Instagram has been an encouragement in the grey times. The chance to see the daily pictures of the two hundred or so people whom I follow
Mobile phones have made possible the taking of endless pictures at no cost. A generation ago, and there would have been hesitancy at taking even a fraction of the number of shots that are now taken. How would we have afforded the film and the developing and printing?
In the late 1980s, I had a friend in Northern Ireland who was a very good amateur photographer, he even had a couple of exhibitions.
Inspired by his efforts, for a while I would photograph odd stuff. I liked splashes of colour and things with strong shapes. An excellent SLR camera could compensate for my ineptitude. I had photographs of gates to farmers’ fields, of roadside advertising hoardings, of street scenes.
The efforts came to an end. Partly, because it was expensive to get photographs developed, partly because they looked odd in albums, and chiefly because leaving the car unlocked allowed someone to make off with the camera (together with twenty Irish punts and an excellent bottle of Taylor’s port).
Since buying digital camera back in 2006, thousands of images have accumulated. Once, I would have had the best pictures printed, but I stopped, where would I have put the pictures of the random stuff I photographed?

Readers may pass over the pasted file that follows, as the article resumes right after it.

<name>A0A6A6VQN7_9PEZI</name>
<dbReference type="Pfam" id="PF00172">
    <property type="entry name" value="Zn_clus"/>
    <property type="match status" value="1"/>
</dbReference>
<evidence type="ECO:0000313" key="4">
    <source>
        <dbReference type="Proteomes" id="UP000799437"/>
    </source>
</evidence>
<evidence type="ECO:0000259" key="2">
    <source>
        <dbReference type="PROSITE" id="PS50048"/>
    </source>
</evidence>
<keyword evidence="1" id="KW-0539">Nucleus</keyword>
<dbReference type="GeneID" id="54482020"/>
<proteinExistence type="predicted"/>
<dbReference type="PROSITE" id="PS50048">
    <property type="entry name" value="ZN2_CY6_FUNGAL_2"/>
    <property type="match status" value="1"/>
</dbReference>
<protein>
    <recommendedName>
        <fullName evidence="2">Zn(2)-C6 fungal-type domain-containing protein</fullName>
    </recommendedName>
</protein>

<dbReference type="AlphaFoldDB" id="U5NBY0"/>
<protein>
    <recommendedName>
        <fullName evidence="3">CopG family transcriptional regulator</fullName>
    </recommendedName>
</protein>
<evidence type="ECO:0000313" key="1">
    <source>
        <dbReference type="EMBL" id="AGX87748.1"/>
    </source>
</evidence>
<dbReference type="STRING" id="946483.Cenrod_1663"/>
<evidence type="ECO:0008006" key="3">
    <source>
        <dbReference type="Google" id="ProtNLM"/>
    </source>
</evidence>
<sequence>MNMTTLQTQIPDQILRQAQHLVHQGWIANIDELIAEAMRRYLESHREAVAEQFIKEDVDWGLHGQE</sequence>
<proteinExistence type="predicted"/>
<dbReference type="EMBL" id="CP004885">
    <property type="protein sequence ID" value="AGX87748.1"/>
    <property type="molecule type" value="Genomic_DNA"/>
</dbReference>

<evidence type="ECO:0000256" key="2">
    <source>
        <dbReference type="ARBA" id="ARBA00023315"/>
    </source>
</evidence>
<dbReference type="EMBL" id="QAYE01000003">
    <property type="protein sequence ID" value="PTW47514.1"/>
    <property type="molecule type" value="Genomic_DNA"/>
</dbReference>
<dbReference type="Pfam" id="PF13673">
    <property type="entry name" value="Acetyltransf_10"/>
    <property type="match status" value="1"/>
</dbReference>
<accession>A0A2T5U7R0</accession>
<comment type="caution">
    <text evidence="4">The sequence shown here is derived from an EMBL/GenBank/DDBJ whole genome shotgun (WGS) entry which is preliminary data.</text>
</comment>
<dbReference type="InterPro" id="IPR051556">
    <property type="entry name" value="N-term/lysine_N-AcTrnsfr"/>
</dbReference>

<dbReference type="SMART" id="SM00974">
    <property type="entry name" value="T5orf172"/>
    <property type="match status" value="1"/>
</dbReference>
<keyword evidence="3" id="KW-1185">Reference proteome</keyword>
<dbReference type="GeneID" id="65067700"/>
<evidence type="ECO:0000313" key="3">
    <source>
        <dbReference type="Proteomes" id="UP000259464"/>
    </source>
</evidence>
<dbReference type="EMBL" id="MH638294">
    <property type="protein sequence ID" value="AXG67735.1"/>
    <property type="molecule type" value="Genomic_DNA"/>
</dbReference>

Garrison Keillor’s book Radio Romance begins in the days when every word broadcast was weighty, when everything was carefully considered, when no opportunity to be on air could be treated trivially. But soon the airwaves are filled with countless words, with pointless words, with words used in a profligate way. The seriousness and the weightiness was lost.
I have a photo album of pictures of my grandparents when they were young. Looking at those photographs from the past: the stilted portraits, the occasional glimpses into daily life captured by a few skilled photographers, every picture counted. Now there are billions of images, pictures in over abundance. Like the devaluing of words, so there has been a devaluing of images, through the sheer number accumulated.
Has something been lost? The sense of the special, the sense of it being important to gather people together to record something for posterity, the sense of a glimpse being a privilege, these have gone.
My Instagram account is filled with pictures caught in a hyperinflation of images. While enjoying taking the pictures, they will never have the value of photographic prints carefully placed in albums as a record of the passing generations. They will never be like those old black and white snaps of moments in a bygone world.
Pictorial devaluation — No Comments
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